DFSR Troubleshooting and considerations

When you have a few DFS servers, everything seems fairly manageable. Add a few more…Yeah… All good… Get an issue, oh joy! Look at all these servers I need to examine in minute detail!

So I’ll start with an MS Blog that deals with config mistakes

Common DFSR Mistakes and Oversights

Might be a few banged heads on the desk (your own!) when you read some of that!

And put together by my own fair hand, some troubleshooting from the DFSR Management tool and some useful DFSR Diag commands

DFSR Management Tool

Verify topology simply checks the servers are contactable, which is useful, but does not verify replication.

DFS Management includes the ability to run a propagation test and generate two types of diagnostic reports—a propagation report and a general health report:

Propagation test    Tests replication progress by creating a test file in a replicated folder.

Propagation report    Generates a report that tracks the replication progress for the test file created during a propagation test.

Health report    Generates a report that shows the health of replication and replication efficiency.

To create a diagnostic report for DFS replication

Click Start , point to Administrative Tools , and then click DFS Management .

In the console tree, under the Replication node, right-click the replication group that you want to create a diagnostic report for, and then click Create Diagnostic Report .

Follow the instructions in the Diagnostic Report Wizard.

Perform all 3 tests and save the resulting xml/html report file.


This is the command line tool for DFSR – useful commands are:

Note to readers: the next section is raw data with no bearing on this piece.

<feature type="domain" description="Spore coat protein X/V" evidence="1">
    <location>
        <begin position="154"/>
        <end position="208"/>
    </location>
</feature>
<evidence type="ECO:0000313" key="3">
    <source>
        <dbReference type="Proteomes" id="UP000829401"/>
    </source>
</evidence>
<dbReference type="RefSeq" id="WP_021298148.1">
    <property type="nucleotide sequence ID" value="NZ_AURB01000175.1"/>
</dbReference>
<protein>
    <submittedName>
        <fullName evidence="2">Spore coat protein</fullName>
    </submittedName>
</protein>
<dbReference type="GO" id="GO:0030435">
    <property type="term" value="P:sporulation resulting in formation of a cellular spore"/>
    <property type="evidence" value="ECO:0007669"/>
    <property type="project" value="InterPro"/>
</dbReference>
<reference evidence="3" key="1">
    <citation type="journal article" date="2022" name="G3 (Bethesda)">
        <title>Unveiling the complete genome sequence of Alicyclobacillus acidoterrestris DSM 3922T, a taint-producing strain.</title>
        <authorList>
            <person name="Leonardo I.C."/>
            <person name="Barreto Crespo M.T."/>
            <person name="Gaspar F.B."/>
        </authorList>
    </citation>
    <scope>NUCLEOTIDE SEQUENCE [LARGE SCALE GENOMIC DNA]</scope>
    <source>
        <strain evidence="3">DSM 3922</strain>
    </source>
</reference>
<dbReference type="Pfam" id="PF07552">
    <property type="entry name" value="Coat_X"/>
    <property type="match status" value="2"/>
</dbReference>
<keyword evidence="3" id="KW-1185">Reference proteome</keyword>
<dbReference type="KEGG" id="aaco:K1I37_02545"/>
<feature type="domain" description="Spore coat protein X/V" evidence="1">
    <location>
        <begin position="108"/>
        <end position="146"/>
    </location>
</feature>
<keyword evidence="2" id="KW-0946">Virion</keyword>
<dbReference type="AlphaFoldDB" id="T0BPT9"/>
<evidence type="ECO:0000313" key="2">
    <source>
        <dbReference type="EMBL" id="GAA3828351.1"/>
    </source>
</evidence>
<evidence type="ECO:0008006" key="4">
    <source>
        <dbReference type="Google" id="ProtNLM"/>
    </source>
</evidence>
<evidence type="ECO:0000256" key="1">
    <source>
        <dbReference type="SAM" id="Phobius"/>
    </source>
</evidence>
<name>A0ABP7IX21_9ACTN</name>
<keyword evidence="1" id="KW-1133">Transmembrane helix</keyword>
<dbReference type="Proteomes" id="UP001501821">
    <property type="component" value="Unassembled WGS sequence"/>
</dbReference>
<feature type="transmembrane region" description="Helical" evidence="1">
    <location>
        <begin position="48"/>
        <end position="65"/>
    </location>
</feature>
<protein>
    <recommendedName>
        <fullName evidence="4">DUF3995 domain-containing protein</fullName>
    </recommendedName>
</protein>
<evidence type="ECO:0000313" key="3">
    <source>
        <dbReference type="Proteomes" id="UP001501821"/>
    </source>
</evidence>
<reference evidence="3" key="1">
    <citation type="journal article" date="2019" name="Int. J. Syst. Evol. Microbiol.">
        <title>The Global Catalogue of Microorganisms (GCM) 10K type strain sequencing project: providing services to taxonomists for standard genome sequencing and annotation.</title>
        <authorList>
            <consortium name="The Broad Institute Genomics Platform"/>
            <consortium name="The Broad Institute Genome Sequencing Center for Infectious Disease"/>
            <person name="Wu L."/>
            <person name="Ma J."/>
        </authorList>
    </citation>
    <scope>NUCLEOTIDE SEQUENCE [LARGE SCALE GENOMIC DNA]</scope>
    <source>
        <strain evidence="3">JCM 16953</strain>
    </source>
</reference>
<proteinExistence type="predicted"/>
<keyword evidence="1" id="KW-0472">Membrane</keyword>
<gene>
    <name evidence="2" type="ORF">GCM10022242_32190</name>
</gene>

dfsrdiag ReplicationState /all – verbose output

pollad – checks in with Active Directory

List DFS replication groups:

dfsradmin rg list

List replicated folders in a replication group:

dfsradmin rf list /rgname:<REPL_GROUP>

List members of a replication group:

dfsradmin mem list /rgname:<REPL_GROUP>

List the local folders that correspond to replicated folders of a replication group:

dfsradmin membership list /rgname:<REPL_GROUP> /attr:RfName,MemName,LocalPath

Show backlog between 2 members of a replication group:

dfsrdiag backlog /rgname:<REPL_GROUP> /rfname:<REPL_FOLDER> /smem:<SRV_A> /rmem:<SRV_B> [/v]

dfsrdiag backlog /rgname:<REPL_GROUP> /rfname:<REPL_FOLDER> /smem:<SRV_B> /rmem:<SRV_A> [/v]

Using the ‘Replicate Now’ command within the GUI or command line, kicks off replication again but is more used for when you have a schedule and want to replicate out of that schedule, whereas we can use it to tell it to start replication again.

Within the DFSR GUI – choose the Replication group, choose the ‘Connections’ tab and right click the Sending Server (usually you have a specific server that’s authoritative, but you can choose the sending member to be whichever you believe is most up to date and Microsofts black magic algorithm will attempt to resolve any file conflicts) and choose ‘Replicate Now’

A huge problem in DFSR is when you have an issue with Conflicted, Deleted and pre-existing files. Thankfully if you do get a conflict and file loss, they become Deleted…And you can get them back. This is the MS blog on this, but a few years ago when I had to do this, it took a great deal of work. It’s not just about getting the files back – who’s going to know which one they were working on? Or which is the most up to date? You do end up needing end user involvement and for me personally, that was making the data recovered available for a certain amount of time with the users expressly informed that they needed to check it themselves and there was just no way of doing that for them.

Restoring Conflicted, Deleted and PreExisting files with Windows PowerShell

DFSR Setup and considerations

DFSR is actually relatively easy to setup.